Could it be possible that you are raising spurious debating points on unrelated matters in an attempt to distract from the main points of this blog - that the Riverworks barrage and housing plans would be disastrous for local people and wildlife?

 
At 11:05 am, Blogger Lord Elpus said...

Sigh...
I've asked twice that you quote from the so-called "letter of support". You refuse. I'll leave it to other readers of this blog (if there are any) to draw their own conclusions as to why.

You've refused to put up - that only leaves you one option of the subject of Sir David.

 
At 1:49 am, Blogger Riversider said...

I have told you twice what the letter said.

Sir David said in the letter that he well understands our concerns about the barrage.

We said in the article that Sir David said he well understands our concerns about the barrage.

We have not stated any more or less than this.

We have not put words into Sir Davids mouth.

I have scrutinised the text and cannot find the source of your misunderstanding, which I now feel is almost definitely deliberate on your part.

Can we start debating the real issues now - the effects the barrage and housing plans will have on local people and wildlife?

 
At 10:09 am, Blogger Reigh Belisama said...

Just to clear this matter up, so we can discuss the real issues here, the actual word-for-word quote from Sir David Attenborough is as follows:
"I can well understand your concern about the threat to the Ribble estuary."
The rest of his letter is discussing his current work on amphibians and reptiles, which, as a great lover of amphibians, I am very much looking forward to seeing when it is finished.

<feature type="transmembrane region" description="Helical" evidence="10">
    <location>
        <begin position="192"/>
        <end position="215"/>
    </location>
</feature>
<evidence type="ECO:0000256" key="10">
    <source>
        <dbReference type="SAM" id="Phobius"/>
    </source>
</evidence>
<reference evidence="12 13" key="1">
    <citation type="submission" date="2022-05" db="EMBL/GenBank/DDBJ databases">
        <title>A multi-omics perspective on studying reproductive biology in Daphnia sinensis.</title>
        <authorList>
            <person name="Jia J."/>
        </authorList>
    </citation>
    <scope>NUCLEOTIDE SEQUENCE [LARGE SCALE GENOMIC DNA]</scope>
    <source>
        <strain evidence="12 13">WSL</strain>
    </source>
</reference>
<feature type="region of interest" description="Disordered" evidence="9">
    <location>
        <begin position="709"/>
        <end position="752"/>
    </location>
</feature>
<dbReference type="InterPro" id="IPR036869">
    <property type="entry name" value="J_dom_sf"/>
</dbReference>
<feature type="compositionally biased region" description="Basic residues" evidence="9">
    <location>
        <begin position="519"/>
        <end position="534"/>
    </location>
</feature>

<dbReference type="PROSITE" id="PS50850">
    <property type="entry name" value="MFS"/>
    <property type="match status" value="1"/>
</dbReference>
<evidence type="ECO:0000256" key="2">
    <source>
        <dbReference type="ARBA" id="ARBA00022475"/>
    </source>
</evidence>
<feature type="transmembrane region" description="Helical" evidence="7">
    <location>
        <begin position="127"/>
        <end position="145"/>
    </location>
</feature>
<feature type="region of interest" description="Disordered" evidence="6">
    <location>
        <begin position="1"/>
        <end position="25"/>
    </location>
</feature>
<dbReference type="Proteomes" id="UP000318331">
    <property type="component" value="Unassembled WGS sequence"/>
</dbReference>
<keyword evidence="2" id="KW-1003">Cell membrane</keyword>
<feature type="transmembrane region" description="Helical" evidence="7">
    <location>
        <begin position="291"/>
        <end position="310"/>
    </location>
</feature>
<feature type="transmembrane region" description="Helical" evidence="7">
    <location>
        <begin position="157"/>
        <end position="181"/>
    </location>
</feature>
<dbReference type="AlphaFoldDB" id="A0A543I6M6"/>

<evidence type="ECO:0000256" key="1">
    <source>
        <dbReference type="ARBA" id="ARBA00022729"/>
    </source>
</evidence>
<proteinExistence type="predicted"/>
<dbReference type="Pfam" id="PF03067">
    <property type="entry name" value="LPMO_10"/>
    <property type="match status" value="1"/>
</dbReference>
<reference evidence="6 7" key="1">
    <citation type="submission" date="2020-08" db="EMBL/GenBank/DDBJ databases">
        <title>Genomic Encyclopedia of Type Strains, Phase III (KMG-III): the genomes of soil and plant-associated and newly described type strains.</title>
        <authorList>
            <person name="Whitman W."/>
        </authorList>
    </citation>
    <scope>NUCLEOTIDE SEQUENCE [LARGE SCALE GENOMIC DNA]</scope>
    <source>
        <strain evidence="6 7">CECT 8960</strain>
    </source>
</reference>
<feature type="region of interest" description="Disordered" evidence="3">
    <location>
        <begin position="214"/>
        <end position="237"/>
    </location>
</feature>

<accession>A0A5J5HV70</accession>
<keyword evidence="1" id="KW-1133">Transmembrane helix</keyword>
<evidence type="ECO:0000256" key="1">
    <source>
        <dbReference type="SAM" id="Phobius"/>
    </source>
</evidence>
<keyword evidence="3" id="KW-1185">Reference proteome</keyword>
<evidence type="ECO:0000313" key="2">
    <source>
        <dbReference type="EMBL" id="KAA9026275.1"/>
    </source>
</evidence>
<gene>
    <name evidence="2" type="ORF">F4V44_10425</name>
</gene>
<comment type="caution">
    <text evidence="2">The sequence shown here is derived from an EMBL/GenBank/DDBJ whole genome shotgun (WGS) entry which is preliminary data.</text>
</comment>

At 4:01 am, Anonymous Fly Fishing Ebook said...

The UK Government has made a commitment to reduce national greenhouse gas emissions by 10% from 1990 levels between 2008 and 2012. This commitment was made as an ‘Annex I country’ as stipulated in the Kyoto Protocol. It is estimated that much of this reduction could be met by the implementation of renewable energy technology. Up to 7% of the total UK electricity demand could be provided with clean, renewable energy by a barrage on the Severn alone

 
At 8:44 am, Blogger Reigh Belisama said...

Hmmm... problem there Fly Fisher is that barrages are not clean renewable energy as they actually create more greenhouse gases in their construction and the wetland loss. Did you know that wetlands store CO2, and that standing water (particularly with rotting vegetation beneath it) gives OFF Co2? And that's without taking the huge amounts of Co2 in the construction of a barrage into account.
Tidal energy IS a great way forward, but tidal lagoons and other ideas create as much renewable energy as barrages AT A FRACTION OF THE COST and without causing damage to the environment. We can't save the environment by destroying the environment - that's a bit mad don't you think?
Google Tidal Lagoons and check it out for yourself.

 

Post a Comment

Links to this post:

Create a Link

<< Home

"The care of rivers is not a question of rivers, but of the human heart" Tanako Shozo Save The Ribble Logo